School of Dentistry

Minnesota Craniofacial Research Training Program

MinnCResT

Bios of Current MinnCResT Fellows

Current MinnCRest Fellows

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Sharbani Banerjee, PhD

Sharbani joined the MinnCResT as a postdoctoral fellow in March 2010. Her mentors are Dr. Meri Firpo and Dr. Walter Low in the Stem Cell Institute. Her research focuses on developing a stem cell based cure for MPSI (Mucopolysaccharidoses I), also known as Hurler Syndrome. MPSI is a metabolic disorder, caused by a loss of activity of the α-L-iduronidase (IDUA) enzyme. This is manifested as growth delay, coarsening facial features, excess urinary GAG, skeletal abnormalities and neurological defects. Current treatments options include enzyme replacement therapy (ERT) and Hematopoietic stem cell transplantation (HSCT). Sharbani is investigating an iPS (induced pluripotent stem cell) based approach and subsequent transplantation in mouse models. Sharbani received her PhD in Biochemistry, Molecular Biology, and Biophysics from the University of Minnesota.

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Matthew Hamilton, PhD

Matt joined the MinnCResT Program in 2010 as a postdoctoral fellow working in the lab of Dr. Alex Khoruts. He received his doctoral degree in 2009 through the Microbiology, Immunology and Cancer Biology PhD program at the University of Minnesota. His PhD research was focused on the study of fecal pollution and E. coli in the environment. The main goal of Matt's current project is to investigate changes in the microbial composition of the human gut in response to bacteriotherapy treatment of Clostridium difficile infection. The project utilizes high throughput, next generation sequencing technology to quickly examine 16s rRNA gene sequence to determine the microbial taxa present. The long term goal of this project is to develop a standardized treatment for this debilitating disease.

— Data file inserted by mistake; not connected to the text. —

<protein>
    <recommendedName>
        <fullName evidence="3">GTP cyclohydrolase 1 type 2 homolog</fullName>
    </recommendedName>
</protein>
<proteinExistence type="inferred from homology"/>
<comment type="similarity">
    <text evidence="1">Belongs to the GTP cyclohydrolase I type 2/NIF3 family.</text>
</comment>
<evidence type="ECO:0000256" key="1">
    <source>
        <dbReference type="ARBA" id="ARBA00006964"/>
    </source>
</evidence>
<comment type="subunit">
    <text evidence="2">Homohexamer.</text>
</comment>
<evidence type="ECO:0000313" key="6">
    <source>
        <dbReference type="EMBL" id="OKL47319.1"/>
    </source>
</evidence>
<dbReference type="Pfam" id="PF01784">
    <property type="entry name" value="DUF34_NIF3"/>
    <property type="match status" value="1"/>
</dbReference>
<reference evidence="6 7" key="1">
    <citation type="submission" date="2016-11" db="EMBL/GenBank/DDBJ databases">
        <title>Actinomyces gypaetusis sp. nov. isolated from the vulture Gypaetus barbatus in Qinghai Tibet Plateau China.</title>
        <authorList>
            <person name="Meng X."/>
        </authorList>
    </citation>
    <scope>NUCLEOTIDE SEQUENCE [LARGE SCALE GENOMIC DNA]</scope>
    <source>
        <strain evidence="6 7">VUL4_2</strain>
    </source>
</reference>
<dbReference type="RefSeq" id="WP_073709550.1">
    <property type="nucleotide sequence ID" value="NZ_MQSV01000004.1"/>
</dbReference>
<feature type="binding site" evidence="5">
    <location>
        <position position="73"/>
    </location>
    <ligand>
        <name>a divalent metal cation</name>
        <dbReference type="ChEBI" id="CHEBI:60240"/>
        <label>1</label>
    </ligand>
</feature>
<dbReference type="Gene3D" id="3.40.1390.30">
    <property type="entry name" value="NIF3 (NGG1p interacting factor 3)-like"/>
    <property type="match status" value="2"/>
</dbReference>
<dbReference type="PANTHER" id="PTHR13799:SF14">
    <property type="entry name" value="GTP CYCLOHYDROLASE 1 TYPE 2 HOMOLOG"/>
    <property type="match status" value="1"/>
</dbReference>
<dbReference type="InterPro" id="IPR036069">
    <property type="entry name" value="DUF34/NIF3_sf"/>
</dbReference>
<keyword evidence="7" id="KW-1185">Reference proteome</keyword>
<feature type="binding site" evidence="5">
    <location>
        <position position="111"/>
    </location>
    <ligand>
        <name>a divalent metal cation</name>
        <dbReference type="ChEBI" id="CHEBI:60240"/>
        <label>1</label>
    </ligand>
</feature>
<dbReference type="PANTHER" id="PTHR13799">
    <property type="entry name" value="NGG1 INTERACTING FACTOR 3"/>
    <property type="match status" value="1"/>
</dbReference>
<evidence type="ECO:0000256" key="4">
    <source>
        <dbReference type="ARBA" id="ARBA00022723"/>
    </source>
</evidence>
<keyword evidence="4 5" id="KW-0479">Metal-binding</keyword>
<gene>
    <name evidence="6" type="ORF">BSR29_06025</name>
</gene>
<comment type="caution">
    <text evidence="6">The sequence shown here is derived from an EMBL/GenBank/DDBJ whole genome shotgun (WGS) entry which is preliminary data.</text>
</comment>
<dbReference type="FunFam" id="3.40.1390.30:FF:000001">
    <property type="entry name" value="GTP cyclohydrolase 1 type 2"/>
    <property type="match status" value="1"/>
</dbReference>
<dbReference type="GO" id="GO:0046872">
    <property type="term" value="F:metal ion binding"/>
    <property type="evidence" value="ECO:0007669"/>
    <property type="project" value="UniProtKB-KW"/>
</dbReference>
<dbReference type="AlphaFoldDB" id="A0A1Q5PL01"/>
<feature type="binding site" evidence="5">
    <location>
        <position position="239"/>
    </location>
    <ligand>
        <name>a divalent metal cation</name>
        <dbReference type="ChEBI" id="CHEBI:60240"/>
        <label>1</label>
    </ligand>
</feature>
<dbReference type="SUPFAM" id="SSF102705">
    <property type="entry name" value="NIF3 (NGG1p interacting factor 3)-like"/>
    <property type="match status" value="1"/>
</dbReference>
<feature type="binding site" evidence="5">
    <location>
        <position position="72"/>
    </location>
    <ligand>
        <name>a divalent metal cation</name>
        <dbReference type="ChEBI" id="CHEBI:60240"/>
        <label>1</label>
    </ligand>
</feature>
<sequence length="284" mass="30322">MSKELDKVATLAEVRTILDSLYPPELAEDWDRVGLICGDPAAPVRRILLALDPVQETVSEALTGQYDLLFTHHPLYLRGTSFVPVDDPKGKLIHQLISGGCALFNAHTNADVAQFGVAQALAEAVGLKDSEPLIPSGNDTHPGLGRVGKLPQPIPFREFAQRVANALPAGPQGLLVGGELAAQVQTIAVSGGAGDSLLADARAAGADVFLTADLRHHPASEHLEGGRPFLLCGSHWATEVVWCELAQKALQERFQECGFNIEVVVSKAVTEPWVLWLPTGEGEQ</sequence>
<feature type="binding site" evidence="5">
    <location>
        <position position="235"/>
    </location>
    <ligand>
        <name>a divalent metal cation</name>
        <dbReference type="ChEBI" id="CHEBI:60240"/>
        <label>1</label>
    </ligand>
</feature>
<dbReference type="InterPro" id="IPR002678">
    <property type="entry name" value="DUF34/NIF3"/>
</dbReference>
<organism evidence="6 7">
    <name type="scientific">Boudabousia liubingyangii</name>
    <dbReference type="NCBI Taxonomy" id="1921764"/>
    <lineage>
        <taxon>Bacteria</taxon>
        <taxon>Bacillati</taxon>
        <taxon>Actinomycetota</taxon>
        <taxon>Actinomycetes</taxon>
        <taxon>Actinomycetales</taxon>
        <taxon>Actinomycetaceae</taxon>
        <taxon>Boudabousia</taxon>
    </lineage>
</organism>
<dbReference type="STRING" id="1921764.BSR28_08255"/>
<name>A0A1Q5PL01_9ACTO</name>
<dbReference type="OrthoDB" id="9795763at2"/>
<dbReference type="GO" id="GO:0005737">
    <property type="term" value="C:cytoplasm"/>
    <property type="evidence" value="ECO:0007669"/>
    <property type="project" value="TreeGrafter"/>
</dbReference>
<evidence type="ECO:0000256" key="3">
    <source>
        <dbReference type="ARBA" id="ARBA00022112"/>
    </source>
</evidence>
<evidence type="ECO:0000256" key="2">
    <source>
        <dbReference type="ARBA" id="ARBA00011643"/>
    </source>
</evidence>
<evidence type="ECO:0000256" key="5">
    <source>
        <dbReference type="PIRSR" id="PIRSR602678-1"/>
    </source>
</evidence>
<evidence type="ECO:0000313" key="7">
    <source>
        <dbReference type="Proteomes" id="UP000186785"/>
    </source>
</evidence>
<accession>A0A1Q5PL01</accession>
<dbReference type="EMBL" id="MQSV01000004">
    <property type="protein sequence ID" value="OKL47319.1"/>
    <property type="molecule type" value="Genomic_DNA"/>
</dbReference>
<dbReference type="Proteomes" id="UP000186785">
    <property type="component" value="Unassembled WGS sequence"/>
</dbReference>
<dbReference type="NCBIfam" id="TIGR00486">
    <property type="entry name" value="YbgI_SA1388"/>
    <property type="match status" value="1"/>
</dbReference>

Benjamin Harrison, PhD


Ben joined the MinnCResT program in January 2011 as a postdoctoral fellow working under Dr. Judith Berman in the Department of Genetics, Cell Biology & Development. In Dr. Berman’s lab, Ben is studying the mechanism underlying the genomic alterations associated with the development of antifungal resistance in the human fungal pathogen Candida albicans. Systemic candidiasis can be lethal, making the development of antifungals imperative. However, resistance to the most widely used antifungals is becoming an increasingly common problem. A large portion of C. albicans strains resistant to these antifungals contain an abnormal number of chromosomes (aneuploidy). Thus, it is important to understand how these strains develop aneuploidy. To this end, Ben utilizes fluorescence microscopy to track nuclei in cells treated with commonly used antifungal drugs. The goal of this research is to uncover the mechanisms by which C. albicans becomes resistant to antifungals and to identify targets for novel antifungal drug development. Ben received his BS in Botany from the University of Wisconsin-Madison and his doctorate in Biology from the University of North Carolina.

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Colleen Holtz

Colleen joined the MinnCResT Program in September 2008 as a DDS/PhD fellow; her mentor is Prof. Louis Mansky. Her MinnCResT research will focus on how uracil levels affect HIV-1’s fitness. She received a BS in Microbiology from the University of Minnesota, where her undergraduate research focused on the mutation and evolution of HIV-1 and HIV-2.